No Enclave — Kazakh Los Angeles

No Enclave

This week’s post is about Kazakh Los Angeles. Since it is Asian Pacific American Heritage Month, the primary focus is on ethnically Kazakh Angelenos. However, as Kazakhstan is a multi-ethnic society, a few “white” Angelenos with roots in Kazakstan are included too.

Flag of Kazakhstan


I first became aware of Kazakhstan (Қазақстан) as a child when I spied it on a globe that depicted (unlike most) the Autonomous Soviet Socialist Republics. Here was a massive but unfamiliar country, just west of the massive but familiar Mongolia. Its other neighbors varied in familiarity: Altai, Kyrgyzstan, Russia, Turkmenistan, Uzbekistan, Xinjiang (spelled Singkiang, as I recall, on this particular globe). Like any child reasonably interested in space exploration, I recognized Kazakstan’s name when I got a book that covered the Baikonur Cosmodrome, the world’s largest spaceport. It was from there that Sputnik 1 and Vostok 1 were launched. On Star Trek: The Next Generation, the Baikonur Cosmodrome was used by the Federation as a shipyard.

Kazakstan’s obscurity in the west was, it seems, the whole point when it would occasioanlly surface in popular culture, as it did with the film The World is Not Enough (1999) and the video game, Tom Clancy’s Ghost Recon 2: Summit Strike (2005). Of course, both Kazakstan’s nonrecognition in the West and the ignorance of Westerners were both part of the joke with Sasha Baron Cohen‘s satirical creation, Borat Margaret Sagdiyev, who became famous and in turn, made Kazakhstan at least infamous after he appeared as a regular character on Da Ali G Show.

Thanks to Cohen, many more people now recognize the name, Kazakhstan, if have almost no actual knowledge of it. My friend, artist James Reitano of TFU Studios and his wife, judicial candidate Anna Slotky Reitano, are so far the only people I know personally who’ve ever visited the country, which they did after James was invited to come there and paint. I have seen a few Kazakhs in Los Angeles, too — at least people I assume were Kazakh. One was a group of athletes in tracksuits that had Kazakhstan written on them and were in line for a ride at Universal Studios Hollywood. Another time was riding the Metro B Line when a man with pink camouflage pants and a bleached blonde fauxhawk, and accompanied by two pretty young women, asked me if they were on the right train to get to Hollywood & Highland. I assured him that they were on the right train and asked where they were visiting from. “Kazakhstan!” he said with pride.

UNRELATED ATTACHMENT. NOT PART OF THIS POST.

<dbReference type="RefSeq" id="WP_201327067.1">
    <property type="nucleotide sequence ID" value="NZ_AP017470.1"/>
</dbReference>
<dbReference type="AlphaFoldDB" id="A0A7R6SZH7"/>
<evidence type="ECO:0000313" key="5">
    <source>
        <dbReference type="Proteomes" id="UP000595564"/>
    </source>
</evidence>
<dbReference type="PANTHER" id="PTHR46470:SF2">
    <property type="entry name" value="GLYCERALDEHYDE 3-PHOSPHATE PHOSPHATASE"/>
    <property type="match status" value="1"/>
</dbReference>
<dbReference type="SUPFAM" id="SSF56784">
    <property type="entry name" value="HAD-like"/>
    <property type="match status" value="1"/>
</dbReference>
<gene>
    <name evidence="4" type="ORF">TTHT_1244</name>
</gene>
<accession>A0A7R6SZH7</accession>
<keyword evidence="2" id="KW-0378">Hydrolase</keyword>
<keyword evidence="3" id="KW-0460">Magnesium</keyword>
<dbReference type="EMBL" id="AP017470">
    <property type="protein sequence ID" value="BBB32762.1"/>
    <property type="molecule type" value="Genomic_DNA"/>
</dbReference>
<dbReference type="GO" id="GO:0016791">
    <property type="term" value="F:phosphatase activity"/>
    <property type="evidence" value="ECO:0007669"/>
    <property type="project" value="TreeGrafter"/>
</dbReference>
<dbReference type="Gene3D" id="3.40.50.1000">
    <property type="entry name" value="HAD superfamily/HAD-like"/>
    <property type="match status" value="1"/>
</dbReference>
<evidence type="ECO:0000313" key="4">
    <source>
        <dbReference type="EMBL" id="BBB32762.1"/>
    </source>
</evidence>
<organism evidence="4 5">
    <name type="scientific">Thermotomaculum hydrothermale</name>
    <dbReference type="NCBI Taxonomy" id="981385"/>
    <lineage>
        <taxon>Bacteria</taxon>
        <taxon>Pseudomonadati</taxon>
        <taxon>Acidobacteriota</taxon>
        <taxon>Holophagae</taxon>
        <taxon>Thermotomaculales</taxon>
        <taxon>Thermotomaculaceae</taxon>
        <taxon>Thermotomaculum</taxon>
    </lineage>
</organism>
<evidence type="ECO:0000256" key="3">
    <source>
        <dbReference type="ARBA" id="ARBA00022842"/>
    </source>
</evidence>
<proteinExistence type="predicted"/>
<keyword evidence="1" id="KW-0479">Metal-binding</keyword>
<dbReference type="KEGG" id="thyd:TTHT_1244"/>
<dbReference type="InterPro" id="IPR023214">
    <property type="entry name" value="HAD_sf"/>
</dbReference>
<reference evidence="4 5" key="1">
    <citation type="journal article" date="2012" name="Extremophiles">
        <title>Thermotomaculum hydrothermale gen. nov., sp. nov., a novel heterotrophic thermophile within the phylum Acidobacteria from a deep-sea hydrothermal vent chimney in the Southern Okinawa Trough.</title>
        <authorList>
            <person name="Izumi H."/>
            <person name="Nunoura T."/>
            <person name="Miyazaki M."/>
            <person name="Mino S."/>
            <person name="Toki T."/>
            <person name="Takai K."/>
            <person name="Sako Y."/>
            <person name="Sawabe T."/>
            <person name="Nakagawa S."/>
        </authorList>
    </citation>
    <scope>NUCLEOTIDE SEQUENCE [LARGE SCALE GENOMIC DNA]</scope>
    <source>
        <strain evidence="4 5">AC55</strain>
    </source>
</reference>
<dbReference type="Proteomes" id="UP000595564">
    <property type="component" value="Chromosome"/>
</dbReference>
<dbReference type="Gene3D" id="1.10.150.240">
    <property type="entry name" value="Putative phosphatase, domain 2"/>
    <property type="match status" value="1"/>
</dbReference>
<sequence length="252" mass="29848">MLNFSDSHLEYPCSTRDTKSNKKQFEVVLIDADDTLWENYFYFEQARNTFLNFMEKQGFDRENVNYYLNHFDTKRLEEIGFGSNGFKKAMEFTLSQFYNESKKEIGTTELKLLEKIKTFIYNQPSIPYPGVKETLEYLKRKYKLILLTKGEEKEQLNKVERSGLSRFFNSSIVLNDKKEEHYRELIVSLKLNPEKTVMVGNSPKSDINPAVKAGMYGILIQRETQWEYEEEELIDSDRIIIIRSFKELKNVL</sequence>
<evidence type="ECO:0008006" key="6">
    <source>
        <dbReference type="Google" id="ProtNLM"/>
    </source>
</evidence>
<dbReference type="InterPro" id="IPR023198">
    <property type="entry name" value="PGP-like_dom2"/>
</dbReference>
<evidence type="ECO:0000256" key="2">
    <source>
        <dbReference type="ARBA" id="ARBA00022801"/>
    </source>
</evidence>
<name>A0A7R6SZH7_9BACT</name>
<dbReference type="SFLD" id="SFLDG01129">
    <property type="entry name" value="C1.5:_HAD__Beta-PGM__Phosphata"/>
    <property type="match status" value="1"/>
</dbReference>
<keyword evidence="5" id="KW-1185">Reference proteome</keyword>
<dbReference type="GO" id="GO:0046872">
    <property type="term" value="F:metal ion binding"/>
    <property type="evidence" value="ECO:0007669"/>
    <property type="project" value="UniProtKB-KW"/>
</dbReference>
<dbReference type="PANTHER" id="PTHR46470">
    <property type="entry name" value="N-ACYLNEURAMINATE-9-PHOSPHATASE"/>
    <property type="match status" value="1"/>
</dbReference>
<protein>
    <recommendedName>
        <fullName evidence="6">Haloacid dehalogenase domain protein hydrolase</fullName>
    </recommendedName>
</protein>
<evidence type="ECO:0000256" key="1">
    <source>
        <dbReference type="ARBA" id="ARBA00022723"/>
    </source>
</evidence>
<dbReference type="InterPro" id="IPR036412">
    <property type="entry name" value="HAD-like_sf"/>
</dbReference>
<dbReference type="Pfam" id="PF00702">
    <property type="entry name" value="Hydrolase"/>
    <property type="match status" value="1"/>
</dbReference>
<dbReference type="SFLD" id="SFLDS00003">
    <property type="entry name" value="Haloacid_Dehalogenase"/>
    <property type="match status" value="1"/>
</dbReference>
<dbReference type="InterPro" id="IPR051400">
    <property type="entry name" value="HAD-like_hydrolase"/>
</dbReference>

“Almaty?” I asked, naming the only Kazakh city I’d heard of and he said, with even more enthusiasm, “Yes! Have you been?” I told him that I had not. “It’s beautiful!” he added and I wished them luck, not telling them that Hollywood & Highland is, in my opinion, the perfect place to begin a visit to Los Angeles because being the lamest spot in all of California, everything else one sees afterward will be an improvement.

If you or someone you know is a Kazakh Angeleno, please sound off in the comments and if you’re involved in any sort of creative field, let me know and I will add you to this piece. Dziękuję! Just kidding. Рақмет сізге!


Kazakhstan is a country in Central Asia. Since 1997, Kazakhstan’s capital has been Nur-Sultan (formerly known as Astana). Before that, it was Almaty, the country’s most populous city — and according to ate least one Kazakh, a beautiful one. The territory that is now Kazakhstan has historically been occupied by various people. In antiquity, it was part of the Scythian homeland. Later, the Persian Achaemenid Empire and Turkic Khaganate inhabited the country. In the 13th century, the territory was subjugated by the Mongolian Empire.

Kazakh Khanate in around 18th century with modern borders (Source: Shadowzpaev)